Choosing perennials to decorate and dress up a shady area in your yard doesn’t need to be difficult. There are several perennials available that will look gorgeous and make your landscape pop. For some tried and true plants that will give you color, variety, texture and simple beauty, check out these suggestions. Here are five beautiful shade-loving perennials that will pretty up your yard.
Hosta — Hostas are also known as “plantain lily” and featured beautiful green foliage in assorted shades (even variegated). Hostas are great shade-loving perennials that spread and are perfect choices in shade beds and under trees. Hostas put out tall stalks with pretty mauve or white flowers and will attract butterflies, bees and even hummingbirds.
Hostas do very well in shade or dappled light and they are also tolerant of full sunlight as long as they are watered well. Slugs and snails are the worst pests for hostas. Avoid watering hostas in the evening to help deter these pests. Divide hostas in the spring by digging up plants and splitting up the mass of rhizomes the plants grow from. When transplanting, plant smaller hostas about six inches apart and larger varieties about 36 inches apart.
Hostas are very hardy and even the least green-thumbed gardener can keep these beauties going.
Bleeding heart — Bleeding heart (Dicentra spectabilis) has pretty, green fern-like foliage and brilliant pink-red and white flowers (some varieties have all-white flowers) that resemble small hearts. This plant is fun and whimsical and a beautiful addition to any shade bed.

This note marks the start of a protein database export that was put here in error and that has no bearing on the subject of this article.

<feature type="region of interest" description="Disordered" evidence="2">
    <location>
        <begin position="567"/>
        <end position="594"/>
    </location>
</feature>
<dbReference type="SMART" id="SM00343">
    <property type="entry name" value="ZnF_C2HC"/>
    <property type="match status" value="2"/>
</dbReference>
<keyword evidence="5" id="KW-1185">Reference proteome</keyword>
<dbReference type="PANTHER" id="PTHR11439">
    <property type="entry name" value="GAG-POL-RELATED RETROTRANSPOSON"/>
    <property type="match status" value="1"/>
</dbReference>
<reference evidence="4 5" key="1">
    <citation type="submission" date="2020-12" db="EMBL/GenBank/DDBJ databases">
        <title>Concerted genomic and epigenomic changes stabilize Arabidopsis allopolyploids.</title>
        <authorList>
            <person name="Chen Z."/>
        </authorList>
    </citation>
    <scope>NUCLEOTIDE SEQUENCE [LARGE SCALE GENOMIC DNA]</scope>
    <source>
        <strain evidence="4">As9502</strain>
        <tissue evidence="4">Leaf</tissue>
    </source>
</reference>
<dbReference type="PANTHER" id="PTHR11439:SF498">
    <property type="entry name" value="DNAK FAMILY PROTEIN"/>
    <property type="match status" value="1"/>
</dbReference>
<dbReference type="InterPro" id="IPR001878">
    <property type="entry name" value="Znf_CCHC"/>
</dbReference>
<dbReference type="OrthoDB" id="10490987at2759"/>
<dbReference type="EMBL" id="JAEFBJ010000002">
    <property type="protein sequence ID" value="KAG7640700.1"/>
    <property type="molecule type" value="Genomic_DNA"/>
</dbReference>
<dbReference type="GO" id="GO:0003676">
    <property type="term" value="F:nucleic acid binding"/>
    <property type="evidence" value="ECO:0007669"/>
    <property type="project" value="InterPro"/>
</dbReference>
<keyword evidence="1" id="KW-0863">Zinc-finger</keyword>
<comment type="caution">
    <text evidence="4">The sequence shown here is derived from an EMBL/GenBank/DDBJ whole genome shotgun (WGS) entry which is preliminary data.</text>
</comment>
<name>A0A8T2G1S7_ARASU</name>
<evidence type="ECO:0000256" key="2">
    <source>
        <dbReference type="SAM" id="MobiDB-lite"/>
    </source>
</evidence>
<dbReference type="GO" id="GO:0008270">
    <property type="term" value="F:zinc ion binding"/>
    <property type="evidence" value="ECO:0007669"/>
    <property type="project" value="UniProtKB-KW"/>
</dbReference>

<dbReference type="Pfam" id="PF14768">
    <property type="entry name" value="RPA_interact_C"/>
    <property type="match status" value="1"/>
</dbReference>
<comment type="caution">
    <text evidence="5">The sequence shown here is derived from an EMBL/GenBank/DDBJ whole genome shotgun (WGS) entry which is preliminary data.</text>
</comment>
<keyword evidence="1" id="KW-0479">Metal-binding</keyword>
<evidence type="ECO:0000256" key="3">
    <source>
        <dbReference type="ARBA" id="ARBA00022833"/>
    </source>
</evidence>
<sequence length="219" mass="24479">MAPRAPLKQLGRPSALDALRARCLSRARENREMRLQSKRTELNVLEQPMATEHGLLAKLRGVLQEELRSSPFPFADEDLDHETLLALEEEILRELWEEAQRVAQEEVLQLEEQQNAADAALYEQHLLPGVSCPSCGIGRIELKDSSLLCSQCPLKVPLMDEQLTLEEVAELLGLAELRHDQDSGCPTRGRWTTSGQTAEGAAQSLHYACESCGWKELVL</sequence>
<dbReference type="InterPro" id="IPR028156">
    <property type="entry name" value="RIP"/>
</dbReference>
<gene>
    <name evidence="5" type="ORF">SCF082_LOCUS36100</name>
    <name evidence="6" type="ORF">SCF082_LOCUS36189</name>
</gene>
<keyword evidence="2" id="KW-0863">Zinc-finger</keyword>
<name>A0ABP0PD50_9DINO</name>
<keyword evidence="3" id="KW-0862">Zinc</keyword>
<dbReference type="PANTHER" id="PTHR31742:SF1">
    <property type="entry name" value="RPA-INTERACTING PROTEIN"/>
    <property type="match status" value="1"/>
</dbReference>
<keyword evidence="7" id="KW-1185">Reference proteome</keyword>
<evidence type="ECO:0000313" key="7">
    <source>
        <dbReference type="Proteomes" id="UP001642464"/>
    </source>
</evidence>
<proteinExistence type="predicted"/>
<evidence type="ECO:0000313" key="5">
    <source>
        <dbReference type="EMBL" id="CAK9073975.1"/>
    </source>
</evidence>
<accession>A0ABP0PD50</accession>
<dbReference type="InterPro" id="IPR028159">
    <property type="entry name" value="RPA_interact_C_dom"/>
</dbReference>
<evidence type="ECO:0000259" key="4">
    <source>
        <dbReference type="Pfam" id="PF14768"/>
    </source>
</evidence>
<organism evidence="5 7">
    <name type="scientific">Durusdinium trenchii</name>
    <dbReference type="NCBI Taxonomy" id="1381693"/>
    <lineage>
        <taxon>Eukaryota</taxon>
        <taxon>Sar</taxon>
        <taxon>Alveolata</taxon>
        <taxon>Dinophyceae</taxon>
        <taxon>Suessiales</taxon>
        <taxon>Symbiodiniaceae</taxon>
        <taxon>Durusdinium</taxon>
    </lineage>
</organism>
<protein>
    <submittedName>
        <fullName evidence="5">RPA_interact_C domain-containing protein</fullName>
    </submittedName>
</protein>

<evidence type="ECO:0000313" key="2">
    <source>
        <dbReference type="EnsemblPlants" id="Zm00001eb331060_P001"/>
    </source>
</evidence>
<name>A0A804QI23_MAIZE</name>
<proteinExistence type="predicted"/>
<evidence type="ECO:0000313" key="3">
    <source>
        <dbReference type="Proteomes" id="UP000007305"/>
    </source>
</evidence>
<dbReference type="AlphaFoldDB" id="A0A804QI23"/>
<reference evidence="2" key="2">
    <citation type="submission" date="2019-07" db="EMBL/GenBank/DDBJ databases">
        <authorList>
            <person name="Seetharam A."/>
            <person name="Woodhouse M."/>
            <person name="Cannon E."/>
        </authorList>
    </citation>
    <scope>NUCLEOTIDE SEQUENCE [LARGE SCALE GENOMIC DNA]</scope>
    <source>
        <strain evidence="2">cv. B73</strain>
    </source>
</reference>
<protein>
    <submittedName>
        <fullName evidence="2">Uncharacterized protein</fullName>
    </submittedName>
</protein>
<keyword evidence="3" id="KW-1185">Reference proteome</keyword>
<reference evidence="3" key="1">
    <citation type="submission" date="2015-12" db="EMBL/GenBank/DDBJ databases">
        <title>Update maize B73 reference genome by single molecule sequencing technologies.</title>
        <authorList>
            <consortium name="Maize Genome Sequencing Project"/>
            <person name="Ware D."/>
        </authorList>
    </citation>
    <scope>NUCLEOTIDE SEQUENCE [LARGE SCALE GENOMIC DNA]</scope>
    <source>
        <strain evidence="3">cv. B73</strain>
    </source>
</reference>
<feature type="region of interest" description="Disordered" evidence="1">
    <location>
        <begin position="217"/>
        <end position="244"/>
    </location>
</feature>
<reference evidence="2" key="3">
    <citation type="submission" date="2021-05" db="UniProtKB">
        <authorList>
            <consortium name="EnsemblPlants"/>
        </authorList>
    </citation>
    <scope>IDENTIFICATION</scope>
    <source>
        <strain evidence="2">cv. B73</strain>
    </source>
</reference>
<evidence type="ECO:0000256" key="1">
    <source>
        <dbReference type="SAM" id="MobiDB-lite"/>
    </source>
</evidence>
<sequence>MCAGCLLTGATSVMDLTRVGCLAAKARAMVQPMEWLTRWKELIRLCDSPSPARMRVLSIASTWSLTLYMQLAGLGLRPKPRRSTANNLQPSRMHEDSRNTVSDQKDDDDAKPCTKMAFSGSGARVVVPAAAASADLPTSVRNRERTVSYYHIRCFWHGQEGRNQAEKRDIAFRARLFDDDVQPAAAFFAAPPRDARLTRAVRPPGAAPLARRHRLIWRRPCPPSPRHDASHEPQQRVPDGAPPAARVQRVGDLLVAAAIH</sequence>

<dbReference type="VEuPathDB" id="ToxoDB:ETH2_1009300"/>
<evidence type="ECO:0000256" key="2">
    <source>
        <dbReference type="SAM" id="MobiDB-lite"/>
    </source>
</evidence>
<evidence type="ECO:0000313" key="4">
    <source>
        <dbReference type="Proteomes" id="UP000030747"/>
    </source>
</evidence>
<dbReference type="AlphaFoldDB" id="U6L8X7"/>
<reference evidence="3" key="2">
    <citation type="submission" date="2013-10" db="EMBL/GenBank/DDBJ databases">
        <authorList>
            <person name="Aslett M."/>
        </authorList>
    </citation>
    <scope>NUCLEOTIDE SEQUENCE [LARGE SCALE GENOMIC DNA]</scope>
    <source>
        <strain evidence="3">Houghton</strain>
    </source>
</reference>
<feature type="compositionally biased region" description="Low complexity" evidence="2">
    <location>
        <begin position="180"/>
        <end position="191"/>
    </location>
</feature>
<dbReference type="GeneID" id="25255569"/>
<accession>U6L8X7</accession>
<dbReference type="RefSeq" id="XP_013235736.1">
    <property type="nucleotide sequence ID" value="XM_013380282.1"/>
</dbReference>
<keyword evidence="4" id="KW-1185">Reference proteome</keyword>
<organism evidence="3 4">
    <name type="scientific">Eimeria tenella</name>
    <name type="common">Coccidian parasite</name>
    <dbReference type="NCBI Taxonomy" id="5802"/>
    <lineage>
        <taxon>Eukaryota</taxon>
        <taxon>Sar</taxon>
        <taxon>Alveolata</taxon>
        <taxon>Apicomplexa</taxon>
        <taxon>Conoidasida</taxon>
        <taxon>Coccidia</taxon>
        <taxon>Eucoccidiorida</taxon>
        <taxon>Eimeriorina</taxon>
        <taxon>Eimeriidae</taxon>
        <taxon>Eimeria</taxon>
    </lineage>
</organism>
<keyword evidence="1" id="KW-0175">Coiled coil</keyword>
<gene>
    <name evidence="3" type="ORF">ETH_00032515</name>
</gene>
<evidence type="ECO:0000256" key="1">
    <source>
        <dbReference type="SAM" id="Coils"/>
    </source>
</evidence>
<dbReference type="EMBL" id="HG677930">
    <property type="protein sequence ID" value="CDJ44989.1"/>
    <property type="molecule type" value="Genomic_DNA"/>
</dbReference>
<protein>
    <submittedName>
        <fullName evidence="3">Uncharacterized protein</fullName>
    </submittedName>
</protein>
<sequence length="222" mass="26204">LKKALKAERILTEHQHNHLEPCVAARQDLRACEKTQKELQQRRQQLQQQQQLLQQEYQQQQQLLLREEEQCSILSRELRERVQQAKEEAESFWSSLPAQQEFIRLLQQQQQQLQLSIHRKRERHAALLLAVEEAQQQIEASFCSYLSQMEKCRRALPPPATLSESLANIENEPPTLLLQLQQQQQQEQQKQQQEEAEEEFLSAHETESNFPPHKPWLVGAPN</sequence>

Bleeding heart plants can reach 16-24 inches tall and will create clumps that can be up to two feet wide. This plant is best grown in filtered sunlight and should be protected from windy locations. Large clumps can be divided in the fall and transplanted about 10-12 inches apart. Water deeply during dry periods in the spring and summer.
Cranesbill — Cranesbill geranium is one of those small, pretty flowers that likes both sun and shade, making it a very versatile plant. Some varieties can grow very large (up to around three feet tall) while others stay low-growing (about six inches). This great plant is wonderful to fill in areas of a shade bed or it can be added as a border plant. It is a personal favorite as just a simple accent plant in both sun and shade beds.
Lenten rose — The Lenten rose or helleborus is a pretty little plant with leathery, green leaves. This plant prefers dappled sunlight and is a great addition in shade beds underneath trees. A unique things about hellebores is that many varieties bloom during the winter and early spring when most other perennials are dormant. During the rest of the year, the Lenten rose will offer gorgeous greenery.
Clumps can be divided in the spring and summer and divisions can be transplanted about 8-12 inches apart.
Astilbe — Astilbe is a versatile plant that will do just fine in bright sun or dappled shade. Light shade is ideal and the plumes from this flowering plant can grow to be 20 or more inches tall. Astilbe can be found in shades of pink, mauve, red, or white and look prettiest when several are planted together. The flowers have a feathery appearance and are a beautiful addition to any flower bed.
Astilbe doesn’t like hot, dry weather and will require extra watering under such conditions. Never let an astilbe plant dry out and mulch heavily to help the plants retain moisture. Divide astilbe clumps in late fall (make sure each division has a crown and a good root set) then plant divisions about 8-10 inches apart.